What is to be said?
Today Barack Obama rests his hand on the Lincoln Bible and becomes the 44th president of the United States. Throughout the nation and around the globe pundits, historians, politicians, bartenders, celebrities, educators, students, preachers and plumbers have reached deep inside their souls to find words to match this moment. And still, however eloquent, words fail.
I cannot recall a time when I have experienced a public event in such an intensely personal way. One cannot understand how it feels to me without having walked in my moccasins and lived my life, complete with its moments of soaring joy and wrenching loss. I sense that many people feel similarly. What happens in Washington, DC today will put a face on this country that will resonate around the world. But in a strange way the importance of this day is not about civics or politics. It is not even about history. It is about autobiography. Not Obama's autobiography. Mine. And yours.
Among the trinkets marking moments of my life there is a lapel pin, plain in design, on which the letters FMBM are engraved. Few would know the meaning of that acronym--"For McGovern Before Miami." These pins were distributed to people who worked for or contributed to the anti-war candidacy of George McGovern before his nomination at the 1972 Democratic National Convention in Miami. It was, of course, a doomed crusade (McGovern was clobbered by Richard Nixon, winning only a single state). But for me, a seminarian at the time, and for many of my generation, it was personal. I still think we were right and I take a certain amount of pleasure in looking at that pin and remembering.
I mention this only because I was also drawn to Barack Obama well before he became a viable candidate on the national stage. In this case it was words that did it. One day in Costco I saw a copy of what looked like an interesting book--Dreams from My Father: A Story of Race and Inheritance, written in 1995 by a virtually unknown figure named Barack Obama. It was liberally discounted so I bought it. The writing was thoughtful and lyrical, personal and transparent. And I, like him a son without a father, connected to his story.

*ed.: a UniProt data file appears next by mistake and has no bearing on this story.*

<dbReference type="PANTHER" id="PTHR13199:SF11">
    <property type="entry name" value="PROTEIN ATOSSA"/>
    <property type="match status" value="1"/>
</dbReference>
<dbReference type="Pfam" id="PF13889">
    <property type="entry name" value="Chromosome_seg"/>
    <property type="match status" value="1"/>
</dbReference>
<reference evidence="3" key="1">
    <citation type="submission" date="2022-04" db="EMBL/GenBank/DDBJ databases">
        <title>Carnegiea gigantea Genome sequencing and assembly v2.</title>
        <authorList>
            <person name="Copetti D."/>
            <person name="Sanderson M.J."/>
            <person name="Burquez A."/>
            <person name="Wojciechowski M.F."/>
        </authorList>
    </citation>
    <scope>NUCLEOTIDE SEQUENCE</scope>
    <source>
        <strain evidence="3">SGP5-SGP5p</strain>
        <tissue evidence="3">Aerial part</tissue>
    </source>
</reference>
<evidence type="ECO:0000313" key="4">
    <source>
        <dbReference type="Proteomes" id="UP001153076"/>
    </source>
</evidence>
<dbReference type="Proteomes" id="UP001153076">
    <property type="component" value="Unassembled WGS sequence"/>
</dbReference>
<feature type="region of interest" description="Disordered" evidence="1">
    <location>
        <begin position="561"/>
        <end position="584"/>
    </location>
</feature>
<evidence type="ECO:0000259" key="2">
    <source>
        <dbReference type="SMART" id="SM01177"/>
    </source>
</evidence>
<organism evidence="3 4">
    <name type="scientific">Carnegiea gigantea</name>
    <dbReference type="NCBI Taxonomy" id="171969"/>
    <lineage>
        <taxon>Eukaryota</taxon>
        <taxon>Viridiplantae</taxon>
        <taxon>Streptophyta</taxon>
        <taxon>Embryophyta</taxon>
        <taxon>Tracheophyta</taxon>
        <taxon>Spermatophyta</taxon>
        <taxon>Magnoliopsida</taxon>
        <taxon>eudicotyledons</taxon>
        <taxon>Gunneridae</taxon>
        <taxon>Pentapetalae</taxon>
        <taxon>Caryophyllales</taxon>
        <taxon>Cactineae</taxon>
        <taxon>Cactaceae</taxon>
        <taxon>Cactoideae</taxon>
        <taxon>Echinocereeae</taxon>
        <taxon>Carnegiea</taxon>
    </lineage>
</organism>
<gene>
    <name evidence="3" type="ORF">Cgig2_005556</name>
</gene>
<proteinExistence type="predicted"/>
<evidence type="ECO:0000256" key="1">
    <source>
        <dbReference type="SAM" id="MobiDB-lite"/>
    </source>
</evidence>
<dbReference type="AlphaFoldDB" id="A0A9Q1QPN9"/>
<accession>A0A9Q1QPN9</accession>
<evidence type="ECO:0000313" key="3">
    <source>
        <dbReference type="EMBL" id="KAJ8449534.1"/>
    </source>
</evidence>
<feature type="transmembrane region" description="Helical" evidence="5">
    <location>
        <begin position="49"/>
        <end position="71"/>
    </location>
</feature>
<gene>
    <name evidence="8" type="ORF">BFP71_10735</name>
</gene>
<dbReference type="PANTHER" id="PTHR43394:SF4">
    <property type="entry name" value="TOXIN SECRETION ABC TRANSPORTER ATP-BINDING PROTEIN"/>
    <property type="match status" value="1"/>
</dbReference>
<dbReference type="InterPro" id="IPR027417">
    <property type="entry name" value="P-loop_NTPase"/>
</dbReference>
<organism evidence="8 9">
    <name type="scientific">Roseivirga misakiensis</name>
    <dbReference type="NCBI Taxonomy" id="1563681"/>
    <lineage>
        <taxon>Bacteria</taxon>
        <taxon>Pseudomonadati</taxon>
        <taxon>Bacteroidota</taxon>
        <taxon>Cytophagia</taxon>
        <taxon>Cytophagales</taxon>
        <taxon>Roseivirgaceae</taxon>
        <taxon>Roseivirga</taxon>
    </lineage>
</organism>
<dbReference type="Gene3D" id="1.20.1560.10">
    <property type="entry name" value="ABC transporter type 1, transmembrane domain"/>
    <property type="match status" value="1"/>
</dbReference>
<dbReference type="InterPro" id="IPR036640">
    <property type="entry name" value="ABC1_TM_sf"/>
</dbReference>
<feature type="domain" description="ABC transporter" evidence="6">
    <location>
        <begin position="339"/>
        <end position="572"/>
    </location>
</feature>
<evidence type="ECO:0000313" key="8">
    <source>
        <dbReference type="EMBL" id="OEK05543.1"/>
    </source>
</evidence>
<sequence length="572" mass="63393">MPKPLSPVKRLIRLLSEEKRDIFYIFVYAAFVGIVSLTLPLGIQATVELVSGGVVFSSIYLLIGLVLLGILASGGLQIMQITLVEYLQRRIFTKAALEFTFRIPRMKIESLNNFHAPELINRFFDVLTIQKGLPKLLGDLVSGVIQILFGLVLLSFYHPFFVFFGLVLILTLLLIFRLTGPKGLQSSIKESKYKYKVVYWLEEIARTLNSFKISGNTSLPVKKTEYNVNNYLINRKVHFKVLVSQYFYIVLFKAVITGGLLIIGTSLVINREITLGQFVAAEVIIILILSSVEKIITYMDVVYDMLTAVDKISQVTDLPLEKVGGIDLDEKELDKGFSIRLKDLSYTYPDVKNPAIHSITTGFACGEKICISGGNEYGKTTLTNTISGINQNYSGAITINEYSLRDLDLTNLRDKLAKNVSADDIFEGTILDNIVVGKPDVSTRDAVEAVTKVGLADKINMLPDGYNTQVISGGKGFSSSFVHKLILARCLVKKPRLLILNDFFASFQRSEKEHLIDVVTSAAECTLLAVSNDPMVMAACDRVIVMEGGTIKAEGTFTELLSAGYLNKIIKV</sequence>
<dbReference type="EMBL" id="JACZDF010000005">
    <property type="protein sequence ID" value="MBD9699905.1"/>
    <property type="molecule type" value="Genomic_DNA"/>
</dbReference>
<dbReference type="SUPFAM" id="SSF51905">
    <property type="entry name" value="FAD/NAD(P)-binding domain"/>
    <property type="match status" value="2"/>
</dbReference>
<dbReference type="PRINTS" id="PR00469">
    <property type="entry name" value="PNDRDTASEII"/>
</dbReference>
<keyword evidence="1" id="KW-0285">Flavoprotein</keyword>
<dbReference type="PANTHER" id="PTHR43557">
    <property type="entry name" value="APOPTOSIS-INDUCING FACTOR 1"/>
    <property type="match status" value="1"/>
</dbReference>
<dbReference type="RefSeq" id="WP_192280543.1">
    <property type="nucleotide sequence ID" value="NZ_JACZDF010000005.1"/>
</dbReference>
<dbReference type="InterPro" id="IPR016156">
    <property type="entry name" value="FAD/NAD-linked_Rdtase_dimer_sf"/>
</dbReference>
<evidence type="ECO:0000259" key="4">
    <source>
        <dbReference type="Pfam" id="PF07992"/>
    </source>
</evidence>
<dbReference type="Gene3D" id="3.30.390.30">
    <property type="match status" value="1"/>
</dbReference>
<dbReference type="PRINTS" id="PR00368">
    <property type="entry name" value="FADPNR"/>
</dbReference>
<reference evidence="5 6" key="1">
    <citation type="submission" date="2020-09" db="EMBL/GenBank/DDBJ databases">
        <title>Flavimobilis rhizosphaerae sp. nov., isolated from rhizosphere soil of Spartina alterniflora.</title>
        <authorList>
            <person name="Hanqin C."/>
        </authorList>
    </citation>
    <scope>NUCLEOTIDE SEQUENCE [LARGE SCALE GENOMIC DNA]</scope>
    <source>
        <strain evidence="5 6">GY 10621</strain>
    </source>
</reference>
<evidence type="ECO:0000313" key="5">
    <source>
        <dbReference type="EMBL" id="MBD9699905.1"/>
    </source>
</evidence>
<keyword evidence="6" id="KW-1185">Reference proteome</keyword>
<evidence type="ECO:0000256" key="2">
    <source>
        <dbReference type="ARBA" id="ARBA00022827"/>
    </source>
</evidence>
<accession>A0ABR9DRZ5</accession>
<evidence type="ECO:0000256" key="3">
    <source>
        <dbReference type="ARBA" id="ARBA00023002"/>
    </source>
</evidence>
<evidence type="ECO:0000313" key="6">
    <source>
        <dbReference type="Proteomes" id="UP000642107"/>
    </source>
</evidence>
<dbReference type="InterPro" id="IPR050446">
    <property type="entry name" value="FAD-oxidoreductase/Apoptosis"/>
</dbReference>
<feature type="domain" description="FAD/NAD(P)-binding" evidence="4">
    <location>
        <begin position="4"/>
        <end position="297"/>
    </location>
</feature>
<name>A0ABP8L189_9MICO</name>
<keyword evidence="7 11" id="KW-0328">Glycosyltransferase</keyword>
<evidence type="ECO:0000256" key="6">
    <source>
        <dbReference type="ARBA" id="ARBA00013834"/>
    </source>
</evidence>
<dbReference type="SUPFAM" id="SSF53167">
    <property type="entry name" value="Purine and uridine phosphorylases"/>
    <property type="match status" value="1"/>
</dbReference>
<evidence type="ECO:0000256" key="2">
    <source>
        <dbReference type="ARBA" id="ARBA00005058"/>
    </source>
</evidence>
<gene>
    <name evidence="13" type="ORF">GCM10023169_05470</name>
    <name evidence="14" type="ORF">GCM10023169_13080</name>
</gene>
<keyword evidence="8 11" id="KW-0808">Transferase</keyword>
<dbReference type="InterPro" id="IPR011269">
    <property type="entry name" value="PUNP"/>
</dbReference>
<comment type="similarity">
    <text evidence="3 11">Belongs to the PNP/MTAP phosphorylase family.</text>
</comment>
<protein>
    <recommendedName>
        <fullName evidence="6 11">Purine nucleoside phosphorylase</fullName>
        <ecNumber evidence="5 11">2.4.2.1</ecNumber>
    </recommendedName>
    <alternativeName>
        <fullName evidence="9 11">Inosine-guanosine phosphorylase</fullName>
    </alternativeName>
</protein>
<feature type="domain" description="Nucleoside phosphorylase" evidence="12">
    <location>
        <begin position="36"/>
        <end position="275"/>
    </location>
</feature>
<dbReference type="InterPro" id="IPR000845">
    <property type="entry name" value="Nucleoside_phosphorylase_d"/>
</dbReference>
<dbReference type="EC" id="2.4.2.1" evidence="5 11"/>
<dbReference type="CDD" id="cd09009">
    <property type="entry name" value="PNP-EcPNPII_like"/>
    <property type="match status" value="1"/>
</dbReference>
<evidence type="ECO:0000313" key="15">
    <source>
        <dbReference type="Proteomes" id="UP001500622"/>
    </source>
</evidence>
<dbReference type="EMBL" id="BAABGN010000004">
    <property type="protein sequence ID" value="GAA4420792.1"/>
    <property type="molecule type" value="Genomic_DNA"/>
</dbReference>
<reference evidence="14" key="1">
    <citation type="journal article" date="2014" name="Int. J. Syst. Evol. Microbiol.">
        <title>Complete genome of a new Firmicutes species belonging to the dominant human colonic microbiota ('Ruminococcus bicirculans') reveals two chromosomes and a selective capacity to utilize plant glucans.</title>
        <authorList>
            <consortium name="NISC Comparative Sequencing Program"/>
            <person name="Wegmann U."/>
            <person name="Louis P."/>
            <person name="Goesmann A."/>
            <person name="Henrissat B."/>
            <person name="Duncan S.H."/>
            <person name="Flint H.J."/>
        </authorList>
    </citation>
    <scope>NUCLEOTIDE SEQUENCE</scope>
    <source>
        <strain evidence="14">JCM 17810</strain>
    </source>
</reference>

Most impressive was the way in which he drew upon his own search for identity, particularly his multi-racial family, to frame his emerging social and political convictions. He discovered his story, incredibly complex though it was, could be knitted together with the totally diverse experience of others to form community. He wrote:
...they'd offer a story to match or confound mine, a knot to bind our experiences together--a lost father, an adolescent brush with crime, a wandering heart, a moment of simple grace. As time passed, I found that these stories, taken together, had helped me bind my world together, that they gave me the sense of place and purpose I'd been looking for. (Dreams from My Father, page 190)You see? It's personal. My story. Your story. We're in there. And he gets it.
The picture included with this post is of our son Brian and his one year old daughter, our beloved granddaughter, Ashley. It isn't posed. She loves to look at books and magazines. Please note that it is right size up. By sheer chance she picked up Sojourners, a magazine addressed to people of faith who seek social justice. The cover of this issue was Barack Obama and the content was devoted to a series of letters written to the President-Elect expressing their hopes and dreams.
My hopes and dreams are embodied by Ashley. I cried on election night and the tears are flowing on this Inauguration Day. At first I couldn't understand why it was so emotional for me. But now I know. It's because my story, our two sons' stories, and Ashley's story, is in that podium today.
Almost a year ago I posted here some reflections on Obama's candidacy that I entitled, Dare I Trust Obama with my Mind and Heart? Some of the experiences I wrote about there are at the heart of the emotions that have welled up within me these past weeks. I chose to trust. Now, as I post this, the oath of office has just been administered.
The page has turned.